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Palm Sunday

March 14, 2005

Matthew 21:1-11

Well, this week we move out of the Gospel of John. Not a moment too soon, either. Not that I don’t like John, it’s just that the passages are so loooooooong that just the scripture readings made me want for a beverage. From Ezekiel’s valley of dry bones to Willie’s pulpit of dry mouth.

So Jesus rides into Jerusalem on a donkey or two (re-read verse 7; I want to see someone try THAT) and a great crowd gathers to welcome him as a king. This move stands in sharp contrast to the passion story, in which the title of “king” is used to mock him. Is this the same crowd who would later turn on Jesus, calling for his death? Or is it a crowd of the downtrodden, the outcast, the sick and the poor who loved Jesus because he treated them like humans, while a crowd who is satisfied with the status quo calls for him to die? Is this story maybe just a dramatic element added by the gospel writer in order to show how we humans have a tendency to adore God one minute and despise God the next?

And what’s with this “Hosanna” business? One might expect that to be a kingly title or something the way we use it in church these days, but it actually means, “save us, we pray,” or “liberate us, free us, we pray” or something like that. That doesn’t seem like praise to a king, it seems like a desperate cry for help. That sure colors the way I read the text now, just thinking about it.

So these folks call out for Jesus to save them, to liberate them, to free them. And he doesn’t. He gets killed.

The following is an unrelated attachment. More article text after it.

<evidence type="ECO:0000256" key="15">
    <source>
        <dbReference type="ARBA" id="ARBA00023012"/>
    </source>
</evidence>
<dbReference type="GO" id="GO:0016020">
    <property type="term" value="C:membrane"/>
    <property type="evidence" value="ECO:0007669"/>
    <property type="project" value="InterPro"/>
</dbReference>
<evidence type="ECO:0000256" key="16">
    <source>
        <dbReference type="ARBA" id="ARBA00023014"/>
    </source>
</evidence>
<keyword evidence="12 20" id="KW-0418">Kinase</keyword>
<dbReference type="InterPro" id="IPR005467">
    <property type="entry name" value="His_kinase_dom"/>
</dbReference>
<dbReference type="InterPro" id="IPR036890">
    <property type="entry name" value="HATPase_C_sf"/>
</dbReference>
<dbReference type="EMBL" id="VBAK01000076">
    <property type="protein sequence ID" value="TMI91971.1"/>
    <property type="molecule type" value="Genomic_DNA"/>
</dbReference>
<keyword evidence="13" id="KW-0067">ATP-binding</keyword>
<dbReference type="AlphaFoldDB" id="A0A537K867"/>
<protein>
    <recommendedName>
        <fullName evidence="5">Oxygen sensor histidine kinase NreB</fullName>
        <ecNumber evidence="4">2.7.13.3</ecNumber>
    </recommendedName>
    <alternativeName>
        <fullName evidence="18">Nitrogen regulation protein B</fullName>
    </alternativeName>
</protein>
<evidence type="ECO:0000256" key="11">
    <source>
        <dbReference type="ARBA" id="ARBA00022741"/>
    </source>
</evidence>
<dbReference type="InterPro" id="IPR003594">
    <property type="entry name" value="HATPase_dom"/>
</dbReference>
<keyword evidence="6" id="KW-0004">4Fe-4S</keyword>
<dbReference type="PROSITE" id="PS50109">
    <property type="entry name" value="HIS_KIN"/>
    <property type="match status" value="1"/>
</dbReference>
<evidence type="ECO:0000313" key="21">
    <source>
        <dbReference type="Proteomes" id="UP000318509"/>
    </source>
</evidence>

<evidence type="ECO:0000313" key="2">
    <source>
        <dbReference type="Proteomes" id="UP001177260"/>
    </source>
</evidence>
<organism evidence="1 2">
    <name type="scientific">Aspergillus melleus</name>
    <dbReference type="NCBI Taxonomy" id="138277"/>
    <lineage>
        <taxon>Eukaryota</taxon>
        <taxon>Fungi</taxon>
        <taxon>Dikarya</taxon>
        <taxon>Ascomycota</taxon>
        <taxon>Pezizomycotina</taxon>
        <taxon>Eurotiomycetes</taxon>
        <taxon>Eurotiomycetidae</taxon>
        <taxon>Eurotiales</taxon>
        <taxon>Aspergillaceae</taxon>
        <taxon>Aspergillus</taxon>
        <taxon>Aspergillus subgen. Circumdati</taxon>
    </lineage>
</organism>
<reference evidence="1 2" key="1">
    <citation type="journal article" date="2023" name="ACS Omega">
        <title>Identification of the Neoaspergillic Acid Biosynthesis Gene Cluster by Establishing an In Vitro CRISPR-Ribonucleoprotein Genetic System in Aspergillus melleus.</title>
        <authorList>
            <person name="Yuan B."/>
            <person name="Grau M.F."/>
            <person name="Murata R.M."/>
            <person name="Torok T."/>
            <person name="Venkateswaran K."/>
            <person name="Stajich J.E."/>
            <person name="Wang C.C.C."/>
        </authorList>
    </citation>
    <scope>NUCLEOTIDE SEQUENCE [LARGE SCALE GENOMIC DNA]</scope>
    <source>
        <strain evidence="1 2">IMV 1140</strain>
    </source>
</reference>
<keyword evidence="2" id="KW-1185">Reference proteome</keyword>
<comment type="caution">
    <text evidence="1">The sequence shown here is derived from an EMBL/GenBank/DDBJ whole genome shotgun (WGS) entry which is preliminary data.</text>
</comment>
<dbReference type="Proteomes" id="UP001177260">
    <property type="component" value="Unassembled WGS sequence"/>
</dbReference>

I wouldn’t start preaching Easter too early. I might play with this tension, allowing the church to get into the supreme disappointment of having very high, very specific expectations of Christ – expectations that don’t get met, or at least not met in the ways we would prefer. When these folks called out for Jesus to deliver them, they had something very specific in mind – something that Jesus didn’t deliver. We expect and even demand salvation, freedom, liberation on our own terms without realizing that God’s ways are not our ways (or more specifically, we can’t really say my way or the highway to God. I mean, we do, but God just doesn’t work that way.)

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One Comment leave one →
  1. Willie permalink
    March 18, 2005 2:55 pm

    Re: HOSANNA. The Harper-Collins Study Bible writes that Hosanna literally means “save us,” but comments that in this passage it is simply an act of praise. I can’t help but question that. It doesn’t sound much like “Savior, Savior,” which is an act of praise because it references an act of salvation in a past or present tense. “Hosanna” seems imperative in nature, a hope for the immediate future; a statement of faith about what can be done rather than an act of praise over what has already been done or is being done now.

    The New Interpreter’s Study Bible gives a different explanation, offering only the literal translation of the word Hosanna. The New Interpreter’s also points out the irony of Jesus riding a donkey into Jerusalem, calling it a parody of a typical triumphal leader’s entry on a warhorse.

    He makes a ridiculous, almost comical entry into Jerusalem while those in need of liberation cry out to be saved; then he challenges both the ecclesial and the governmental authorities, and is killed for it.

    So if we call this a “triumphal entry,” for whom is it a triumph and why?

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